According to tradition, it was on this day that the angel of the Lord commanded Gideon to attack the Midianites as recorded in the book of Judges.
Now the Angel of the Lord came and sat under the terebinth tree which was in Ophrah, which belonged to Joash the Abiezrite, while his son Gideon threshed wheat in the winepress, in order to hide it from the Midianites. And the Angel of the Lord appeared to him, and said to him, “The Lord is with you, you mighty man of valor!” Gideon said to Him, “O my lord, if the Lord is with us, why then has all this happened to us? And where are all His miracles which our fathers told us about, saying, ‘Did not the Lord bring us up from Egypt?’ But now the Lord has forsaken us and delivered us into the hands of the Midianites.” Then the Lord turned to him and said, “Go in this might of yours, and you shall save Israel from the hand of the Midianites. Have I not sent you?” (Judges 6:11-14)
I’ve always found it interesting that Gideon is called “mighty man of valor” even as he is hiding in the winepress, threshing out the wheat, trying to hide it from the Midianites. It seems that he was a bit agitated by the angel’s statement, “the LORD is with you.” Gideon responded with a reference to the Exodus and, in so many words, asked, “If the LORD is with us, then why are the bad guys thriving while we are suffering? If the LORD is with us, then show me because I’m not seeing it.”
One of the things that occurs to me each year during the feast of unleavened bread is, by day four my appetite is craving something that has yeast – a donut, a piece of bread, a hamburger or something. Our appetite and the desire to satisfy it demonstrates to us that, by commanding us to eat unleavened bread, the Creator is instructing us to control our appetites and deny ourselves. He is teaching us that we must master those inclinations that would prompt us to reach out and take hold of things far deadlier than a donut. When we continually give into these desires, eventually “the Midianites” show up, stealing, killing and destroying. That’s when we begin to cry out, “Lord, where are you? Help me!” God does hear that cry and, as we see in the story of Gideon, He shows up to deliver us. But when He does, He calls upon us – the men and women of valor – to move into action.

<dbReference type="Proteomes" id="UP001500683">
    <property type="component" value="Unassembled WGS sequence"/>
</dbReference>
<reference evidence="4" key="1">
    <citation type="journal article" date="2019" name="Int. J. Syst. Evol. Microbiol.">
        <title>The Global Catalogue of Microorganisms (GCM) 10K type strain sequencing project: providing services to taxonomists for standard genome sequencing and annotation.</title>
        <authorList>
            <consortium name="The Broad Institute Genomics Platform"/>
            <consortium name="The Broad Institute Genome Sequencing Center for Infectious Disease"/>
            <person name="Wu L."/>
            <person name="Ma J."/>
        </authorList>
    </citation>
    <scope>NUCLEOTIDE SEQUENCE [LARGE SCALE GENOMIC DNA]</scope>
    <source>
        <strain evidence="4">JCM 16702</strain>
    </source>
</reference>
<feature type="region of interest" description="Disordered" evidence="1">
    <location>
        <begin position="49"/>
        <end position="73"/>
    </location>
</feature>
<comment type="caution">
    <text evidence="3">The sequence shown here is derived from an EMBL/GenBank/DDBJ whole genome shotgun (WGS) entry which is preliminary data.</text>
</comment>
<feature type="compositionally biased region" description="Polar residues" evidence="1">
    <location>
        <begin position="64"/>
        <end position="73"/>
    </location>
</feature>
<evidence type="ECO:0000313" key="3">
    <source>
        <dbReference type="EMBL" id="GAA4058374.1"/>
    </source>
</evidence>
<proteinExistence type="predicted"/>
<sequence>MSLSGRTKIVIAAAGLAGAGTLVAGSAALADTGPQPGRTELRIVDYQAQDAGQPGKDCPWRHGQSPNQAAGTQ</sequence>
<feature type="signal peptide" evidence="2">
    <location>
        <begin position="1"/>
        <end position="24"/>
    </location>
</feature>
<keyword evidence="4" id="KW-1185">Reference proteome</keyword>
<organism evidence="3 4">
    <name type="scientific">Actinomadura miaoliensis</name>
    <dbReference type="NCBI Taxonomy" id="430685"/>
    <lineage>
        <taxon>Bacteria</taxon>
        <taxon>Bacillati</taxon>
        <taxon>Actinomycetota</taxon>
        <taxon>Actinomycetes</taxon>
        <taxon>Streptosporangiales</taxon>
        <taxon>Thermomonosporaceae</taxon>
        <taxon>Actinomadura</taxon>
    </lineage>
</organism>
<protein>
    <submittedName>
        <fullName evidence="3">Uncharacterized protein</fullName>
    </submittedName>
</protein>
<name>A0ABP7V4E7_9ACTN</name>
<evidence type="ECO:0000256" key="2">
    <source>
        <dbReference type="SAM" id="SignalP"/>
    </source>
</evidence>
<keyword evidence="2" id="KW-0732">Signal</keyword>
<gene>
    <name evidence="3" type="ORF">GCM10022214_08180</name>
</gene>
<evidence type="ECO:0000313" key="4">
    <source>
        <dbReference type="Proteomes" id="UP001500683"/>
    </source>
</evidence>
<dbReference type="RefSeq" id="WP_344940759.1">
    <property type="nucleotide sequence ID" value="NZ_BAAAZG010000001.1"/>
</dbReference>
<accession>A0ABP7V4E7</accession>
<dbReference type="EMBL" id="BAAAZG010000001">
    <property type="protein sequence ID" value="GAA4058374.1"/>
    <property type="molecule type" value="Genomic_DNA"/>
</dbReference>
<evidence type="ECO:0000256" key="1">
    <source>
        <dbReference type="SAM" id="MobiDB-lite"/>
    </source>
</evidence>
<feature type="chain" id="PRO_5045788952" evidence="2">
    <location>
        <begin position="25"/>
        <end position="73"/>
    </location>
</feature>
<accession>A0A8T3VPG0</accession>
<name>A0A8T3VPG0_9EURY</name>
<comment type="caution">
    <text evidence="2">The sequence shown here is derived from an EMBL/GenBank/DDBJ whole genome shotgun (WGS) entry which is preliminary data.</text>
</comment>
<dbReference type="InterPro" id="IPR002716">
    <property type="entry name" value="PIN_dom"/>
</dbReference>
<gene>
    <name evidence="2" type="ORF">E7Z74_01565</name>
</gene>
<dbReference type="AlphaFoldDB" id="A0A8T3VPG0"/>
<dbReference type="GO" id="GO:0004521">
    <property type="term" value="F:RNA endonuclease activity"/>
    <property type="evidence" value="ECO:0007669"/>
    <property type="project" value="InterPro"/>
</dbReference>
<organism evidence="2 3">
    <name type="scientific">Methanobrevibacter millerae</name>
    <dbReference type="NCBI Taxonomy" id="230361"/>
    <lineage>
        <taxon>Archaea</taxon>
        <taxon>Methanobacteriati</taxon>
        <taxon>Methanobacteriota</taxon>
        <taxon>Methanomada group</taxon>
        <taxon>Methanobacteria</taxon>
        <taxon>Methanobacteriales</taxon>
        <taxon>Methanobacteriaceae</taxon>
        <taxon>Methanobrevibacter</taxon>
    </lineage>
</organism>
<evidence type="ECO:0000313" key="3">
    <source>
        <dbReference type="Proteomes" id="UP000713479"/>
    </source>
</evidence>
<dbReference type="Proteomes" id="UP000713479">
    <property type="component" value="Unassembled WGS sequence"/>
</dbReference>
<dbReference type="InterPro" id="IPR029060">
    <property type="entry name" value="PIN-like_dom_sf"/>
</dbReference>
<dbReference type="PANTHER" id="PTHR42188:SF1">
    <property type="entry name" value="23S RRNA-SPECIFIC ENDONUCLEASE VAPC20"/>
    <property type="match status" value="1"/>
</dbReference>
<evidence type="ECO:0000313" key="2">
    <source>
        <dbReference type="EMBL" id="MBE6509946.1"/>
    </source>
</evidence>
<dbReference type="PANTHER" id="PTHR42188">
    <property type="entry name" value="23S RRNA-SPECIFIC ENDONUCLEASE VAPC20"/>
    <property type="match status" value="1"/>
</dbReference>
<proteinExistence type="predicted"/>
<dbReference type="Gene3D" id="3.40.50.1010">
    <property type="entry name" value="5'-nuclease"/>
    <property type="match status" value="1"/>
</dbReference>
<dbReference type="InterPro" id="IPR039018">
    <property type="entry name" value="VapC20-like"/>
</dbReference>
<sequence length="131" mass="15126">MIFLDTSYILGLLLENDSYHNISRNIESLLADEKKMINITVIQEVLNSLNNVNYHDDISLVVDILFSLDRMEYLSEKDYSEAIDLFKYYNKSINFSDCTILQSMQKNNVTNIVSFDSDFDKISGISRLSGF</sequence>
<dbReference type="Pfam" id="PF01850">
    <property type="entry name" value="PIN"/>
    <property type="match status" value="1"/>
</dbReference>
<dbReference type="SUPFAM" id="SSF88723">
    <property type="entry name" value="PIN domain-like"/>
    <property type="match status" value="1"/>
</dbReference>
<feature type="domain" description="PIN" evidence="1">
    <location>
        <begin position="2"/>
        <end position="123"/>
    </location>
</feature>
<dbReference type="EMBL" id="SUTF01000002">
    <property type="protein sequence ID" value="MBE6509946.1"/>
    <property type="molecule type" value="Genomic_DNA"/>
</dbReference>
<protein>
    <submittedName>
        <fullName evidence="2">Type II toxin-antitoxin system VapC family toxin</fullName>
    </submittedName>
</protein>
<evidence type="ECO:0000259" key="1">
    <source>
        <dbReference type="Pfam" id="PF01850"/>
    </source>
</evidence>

It is common for us, at different times in our lives, to feel that our enemies are prevailing over us. And, during those times, it’s easy to start thinking, “Lord, if You’re with us, then why are all these bad things happening?” When we are feeling this way, we should stop and consider whether our situation is the consequence of our own actions and choices. Still, we cry out, “Save me!”
For all who may be praying for victory over the enemy, this season teaches us that the appointed time of deliverance is at hand. However, we must remember that when that time comes, like Gideon, we will be called upon to play our role in this deliverance. We should also remember that God compels us to act with valor even if we, like Gideon, consider ourselves to be insignificant.
So, he said to Him, “O my Lord, how can I save Israel? Indeed, my clan is the weakest in Manasseh, and I am the least in my father’s house.” And the Lord said to him, “Surely I will be with you, and you shall defeat the Midianites as one man.” (Judges 6:15-16)
During this special time of year, let our hearts be open and our ears be sensitive to hear and receive the instruction of the Lord. Let us be determined to follow through with what He’s instructing us to do. Our deliverance, and the deliverance of others, may be dependent upon our obedience. In my opinion, there is no better time to learn how to deny ourselves and be obedient to the LORD than during the Feast of Unleavened Bread.